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    Fascinating English Wine Facts We Bet You Didn’t Know

    English Wine 9th November 2021
    About Lyme Bay Winery- tasting

    In recent years, by combining growing expertise with ideal geography, English winemakers exceeded expectations and created high-quality, sought-after wines. England has become an exciting new force in the wine world, producing world-class sparkling wines, exciting still wines, winning awards, and earning well-deserved recognition across the globe. In this article, we present to you some of the most interesting facts about English wine. 

    France, watch out. English wine is on the rise!

    Grapes used in the wine making process at Lyme Bay- Sparkling wine

    Vineyards are becoming a common sight in counties such as Essex, Sussex, and Kent, where more varieties of wine can be produced because of the drier and warmer climate. Also, almost all the younger English winemakers are trained professionals, which has helped make the English wines more consistent in terms of quality.

    The last numbers are pretty impressive. 1.4 million vines were planted in the UK in 2020, and there has been a 70% increase in hectarage in the last five years alone! Just over 98% of hectarage planted was in England. There are now approximately 800 vineyards and 178 wineries with around 5,000 people working in the UK wine sector. If you want to learn more about the English wine regions, the most used wine grape varieties, and more, check our quick guide to English wine.

    The Nordic countries really like English bubbly

    Despite all the disruption in supply chains caused by the pandemic, exports of English wines have increased by 51% in the last year. Up until recently, English sparkling wine, made using the traditional method, used to account for the vast majority of total exports. (If you want to learn more about English sparkling wine and how it compares to Champagne, read our comprehensive article here.)

    But it’s not all about the fizz. Although English sparkling wine represents the majority of English wine production at over 64% of all wine made, English still wine is also on the rise in the last few years. For example, Lyme Bay’s Chardonnay became the second English still wine to win an International Wine Challenge Gold award. There was a 501% increase in exports of English still wine last year, representing 17% of total exports.

    English wine is shipped to more than 30 export markets like the US, Canada, Australia, and Japan. But during the last year, a particular market has seen extraordinary growth and now represents 63% of all English wine exports: Skandinavia.

    The first person who documented the method to produce sparkling wine was English

    Obviously, the Champagne region has been producing sparkling wines for much longer than the English producers. Ruinart, the oldest Champagne house, has been exclusively producing Champagne since 1729.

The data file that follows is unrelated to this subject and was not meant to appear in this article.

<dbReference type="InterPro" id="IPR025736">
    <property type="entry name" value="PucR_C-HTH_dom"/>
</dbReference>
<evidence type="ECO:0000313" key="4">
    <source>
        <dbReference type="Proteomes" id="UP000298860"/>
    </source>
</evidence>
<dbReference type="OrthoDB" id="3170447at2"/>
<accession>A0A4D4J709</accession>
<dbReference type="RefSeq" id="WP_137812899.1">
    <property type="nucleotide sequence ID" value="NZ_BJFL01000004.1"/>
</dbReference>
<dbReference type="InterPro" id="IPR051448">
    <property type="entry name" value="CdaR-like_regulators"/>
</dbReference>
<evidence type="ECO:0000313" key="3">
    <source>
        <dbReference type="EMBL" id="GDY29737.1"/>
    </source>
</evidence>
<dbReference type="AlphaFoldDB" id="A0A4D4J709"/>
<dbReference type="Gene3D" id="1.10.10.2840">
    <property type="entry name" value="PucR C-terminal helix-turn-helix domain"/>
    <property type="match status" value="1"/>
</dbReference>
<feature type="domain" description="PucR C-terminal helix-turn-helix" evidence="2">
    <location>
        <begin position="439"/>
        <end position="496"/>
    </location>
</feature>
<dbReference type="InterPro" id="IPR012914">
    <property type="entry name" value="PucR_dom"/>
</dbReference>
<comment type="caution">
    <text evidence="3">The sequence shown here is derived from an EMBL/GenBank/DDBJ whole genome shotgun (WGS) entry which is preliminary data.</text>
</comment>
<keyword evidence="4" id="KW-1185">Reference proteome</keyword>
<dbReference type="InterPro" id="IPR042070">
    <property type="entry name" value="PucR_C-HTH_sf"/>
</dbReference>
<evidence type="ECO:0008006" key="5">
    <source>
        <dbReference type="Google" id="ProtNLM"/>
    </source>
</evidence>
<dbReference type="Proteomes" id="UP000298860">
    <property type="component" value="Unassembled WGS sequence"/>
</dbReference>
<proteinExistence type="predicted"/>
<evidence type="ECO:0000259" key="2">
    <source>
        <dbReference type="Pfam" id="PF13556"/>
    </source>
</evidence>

​​But contrary to legend and popular belief, the French Benedictine monk Dom Pérignon (yes, the one ​​the prestige cuvée of Moët & Chandon is named from) did not invent sparkling wine, though he did make important contributions to the production and quality of both still and sparkling Champagne wines. 

    Six years before Dom Pérignon (1638-1715) arrived at the Abbey of Hautvillers where he served as cellarer, Christopher Merret (1614-1695), an English physician and scientist, documented the deliberate addition of sugar to produce sparkling wine in a paper about secondary fermentation in the bottle. Marret presented his paper, in which he described what is now called méthode traditionnelle, at the Royal Society in 1662.

    English Wine: The Lyme Bay Way 

    lyme bay winery bottle shop

    At Lyme Bay Winery, we produce award-winning English wines. Our wines have gained prestige, and unrivalled respect in the global wine community and have been recognised in competitions such as the International Wine and Spirit Competition, the Decanter World Wine Awards, and many more.

    We are one of a very few wineries that work with growers all over the country to get the best fruit rather than relying on what is grown in our own vineyards. That way, we have access to different grape varieties that grow better on different soils and in different microclimates across the country and use them to make exceptional, full of character still and sparkling English wines that suit every palate and occasion.

    With an astonishing 33 awards last year, our English wines are now well established amongst the very best still and sparkling wines that this country has to offer.

    If you want to get a taste, take a look at our English still and sparkling wines.

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